Create your own web bots in .NET with CEFSharp!

Matt Cunningham .NET, JavaScript, Programming, Tutorial Leave a Comment

Have you ever wanted to create an automated way to load, manipulate, and then act upon a web page?

Using CEFSharp (and some strategic JavaScript), you can create headless (no GUI) interfaces of Chrome’s parent browser, Chromium, and then instruct them to do pretty much anything a web browser can do.

This is a tutorial about using CEFSharp to accomplish some basic web functions with simple examples. We’ll create three automated bots that can simulate user web interaction and programmatically react to browser events using CEF and the CEFSharp library. You can follow along by copying the code provided or by downloading…

Using Dapper Flexibly

Jason Schmidtlein .NET, Problem Solving, Technology Snapshot 1 Comment

Dapper is a micro ORM (Object Relational Mapper) for .NET that is nearly as fast as using a raw ADO.NET data reader. It is a great alternative to Entity Framework, especially when performance is a top priority and you don’t need all the features of a “heavy” ORM.

In this post, I will provide an example of creating a generic CRUD repository that leverages the performance of Dapper while providing flexibility for a multitude of scenarios..

Into the Core

James Bradley .NET, .NET Core, ASP.NET, Technology Snapshot, Tutorial Leave a Comment

The client I’m currently assisting has begun to move applications from more monolithic architecture into a more modern, cloud-based architecture. The organization is a bit of a .NET anomaly in that it is a company that’s primarily Java, yet has some .NET.

So even though Microsoft has a list of framework tools (such as Azure Service Fabric and Azure App Service), it’s fair to say that asking a primarily Java-focused company to use those tools could be an uphill battle. This is where .NET Standard and .NET Core have come to the rescue.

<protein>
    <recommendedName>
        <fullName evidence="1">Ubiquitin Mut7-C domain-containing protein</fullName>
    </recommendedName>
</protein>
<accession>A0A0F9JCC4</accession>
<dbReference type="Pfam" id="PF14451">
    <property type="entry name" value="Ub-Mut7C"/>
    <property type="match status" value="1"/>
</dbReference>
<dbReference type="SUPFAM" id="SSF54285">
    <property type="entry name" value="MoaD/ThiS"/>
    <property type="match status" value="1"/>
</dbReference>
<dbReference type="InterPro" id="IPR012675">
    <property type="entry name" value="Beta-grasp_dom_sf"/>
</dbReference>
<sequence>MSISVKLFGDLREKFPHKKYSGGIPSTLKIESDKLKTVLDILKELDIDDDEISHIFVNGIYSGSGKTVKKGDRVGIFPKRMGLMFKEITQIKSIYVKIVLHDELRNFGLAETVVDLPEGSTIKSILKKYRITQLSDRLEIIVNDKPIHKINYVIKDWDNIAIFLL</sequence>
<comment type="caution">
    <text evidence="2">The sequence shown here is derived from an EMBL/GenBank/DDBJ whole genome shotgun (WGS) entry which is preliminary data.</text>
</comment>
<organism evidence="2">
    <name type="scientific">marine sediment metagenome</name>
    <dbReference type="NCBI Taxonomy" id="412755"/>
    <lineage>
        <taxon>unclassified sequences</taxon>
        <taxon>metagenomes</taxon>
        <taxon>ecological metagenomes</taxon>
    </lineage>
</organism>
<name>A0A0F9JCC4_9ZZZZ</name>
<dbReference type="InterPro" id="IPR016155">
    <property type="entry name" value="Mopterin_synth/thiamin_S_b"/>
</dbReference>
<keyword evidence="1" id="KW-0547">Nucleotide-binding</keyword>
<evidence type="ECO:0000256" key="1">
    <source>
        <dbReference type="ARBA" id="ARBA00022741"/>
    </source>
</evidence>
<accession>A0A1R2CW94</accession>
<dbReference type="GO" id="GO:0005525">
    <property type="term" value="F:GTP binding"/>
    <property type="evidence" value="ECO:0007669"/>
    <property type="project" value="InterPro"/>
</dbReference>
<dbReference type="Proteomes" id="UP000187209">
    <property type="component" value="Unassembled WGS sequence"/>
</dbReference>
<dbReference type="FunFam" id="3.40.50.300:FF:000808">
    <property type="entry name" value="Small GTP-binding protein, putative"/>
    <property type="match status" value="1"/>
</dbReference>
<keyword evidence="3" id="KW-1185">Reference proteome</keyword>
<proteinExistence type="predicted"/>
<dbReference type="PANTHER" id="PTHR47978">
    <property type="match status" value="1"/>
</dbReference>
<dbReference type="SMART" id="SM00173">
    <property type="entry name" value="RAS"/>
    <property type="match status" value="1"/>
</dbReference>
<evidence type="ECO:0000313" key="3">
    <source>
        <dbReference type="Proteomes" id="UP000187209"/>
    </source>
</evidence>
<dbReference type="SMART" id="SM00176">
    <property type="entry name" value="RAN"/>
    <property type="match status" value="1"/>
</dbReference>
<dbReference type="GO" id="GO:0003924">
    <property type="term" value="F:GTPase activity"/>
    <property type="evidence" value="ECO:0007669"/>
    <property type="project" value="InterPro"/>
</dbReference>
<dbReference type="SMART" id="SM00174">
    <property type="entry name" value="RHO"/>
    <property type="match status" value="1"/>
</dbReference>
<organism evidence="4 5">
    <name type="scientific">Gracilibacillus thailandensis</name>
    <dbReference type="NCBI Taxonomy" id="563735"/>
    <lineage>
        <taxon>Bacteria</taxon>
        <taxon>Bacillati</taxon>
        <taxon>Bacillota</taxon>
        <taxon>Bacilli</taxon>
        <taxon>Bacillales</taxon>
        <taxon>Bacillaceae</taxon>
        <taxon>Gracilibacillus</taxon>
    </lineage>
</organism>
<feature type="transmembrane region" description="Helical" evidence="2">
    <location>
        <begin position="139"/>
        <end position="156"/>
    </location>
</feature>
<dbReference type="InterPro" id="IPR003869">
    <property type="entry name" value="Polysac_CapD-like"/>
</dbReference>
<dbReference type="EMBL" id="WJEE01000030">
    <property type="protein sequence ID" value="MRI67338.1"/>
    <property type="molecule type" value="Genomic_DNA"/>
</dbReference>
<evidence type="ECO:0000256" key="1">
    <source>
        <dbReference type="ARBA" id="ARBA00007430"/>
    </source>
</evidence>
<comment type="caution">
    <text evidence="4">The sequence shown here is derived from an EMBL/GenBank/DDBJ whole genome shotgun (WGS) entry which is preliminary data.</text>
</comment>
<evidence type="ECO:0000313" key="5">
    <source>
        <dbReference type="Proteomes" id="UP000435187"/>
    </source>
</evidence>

I work with a ton of smart people and I’m pretty amazed at how fast they can pick up on things from reading. I, however, cannot really understand it fully until I touch it. So let’s build a quick RESTful Web API step by step to see how challenging it is. We’ll be using .NET Standard, .NET Core, and ASP.NET Core.

Getting Started with Xamarin.Forms and Azure Mobile App Service

Jeff Hopper .NET, Azure, Mobile, Technology Snapshot, Tutorial, Xamarin 2 Comments

Earlier this month my friend Ryan introduced us to Getting Started with Xamarin Forms and Prism. In that post, Ryan started a mobile application to display blog posts which he called SimpleBlog.

In this article, I would like to continue that demonstration by adding a back-end server to persist and share these blogs. This will be accomplished using Azure’s Mobile App Service which falls within its free tier services.

Yes, you did read that right: you can spin up an Azure account and have access to try out many of Azure’s features. For instance, the example I am going to walk you through today can be hosted indefinitely without costing you anything, and to that, you could add nine more web, mobile, or API services. See https://azure.microsoft.com/en-us/free/ for more information.

There is no way I am going to be able to cover all the possibilities available in an Azure Mobile App service, much less what Azure has to offer. My intent in this post is to help “whet your appetite” on the possibilities by giving a quick overview of just two great frameworks that play great together: the Microsoft.Azure.Mobile.Client mobile framework tied to an Azure Mobile Apps Service….

Getting Started with Xamarin Forms and Prism

Ryan Nguyen .NET, Mobile, Technology Snapshot, Xamarin 2 Comments

In this blog, I’ll show you how easy it is to create an Android and iOS application using Xamarin Forms while utilizing Prism.

What are Xamarin Forms?
Xamarin Forms is a platform that allows developers to create native Android, iOS, and Windows applications while using the beloved C# programming language. 

An attractive feature of Xamarin Forms is that it uses a shared C# codebase to create a native user interface specific to their platform. Out of the box, Xamarin provides large collections of controls to get started. It also has the ability to access native platform features, such as camera access, GPS, text to speech, etc, by using the Dependency Service.

What is Prism?
According to the Prism website, Prism is defined as “a framework for building loosely coupled, maintainable, and testable XAML applications in WPF, Windows 10 UWP, and Xamarin Forms. Prism provides an implementation of a collection of design patterns that are helpful in writing well-structured and maintainable XAML applications, including MVVM, dependency injection, commands, EventAggregator, and others.” In other words, Prism helps users to write better code….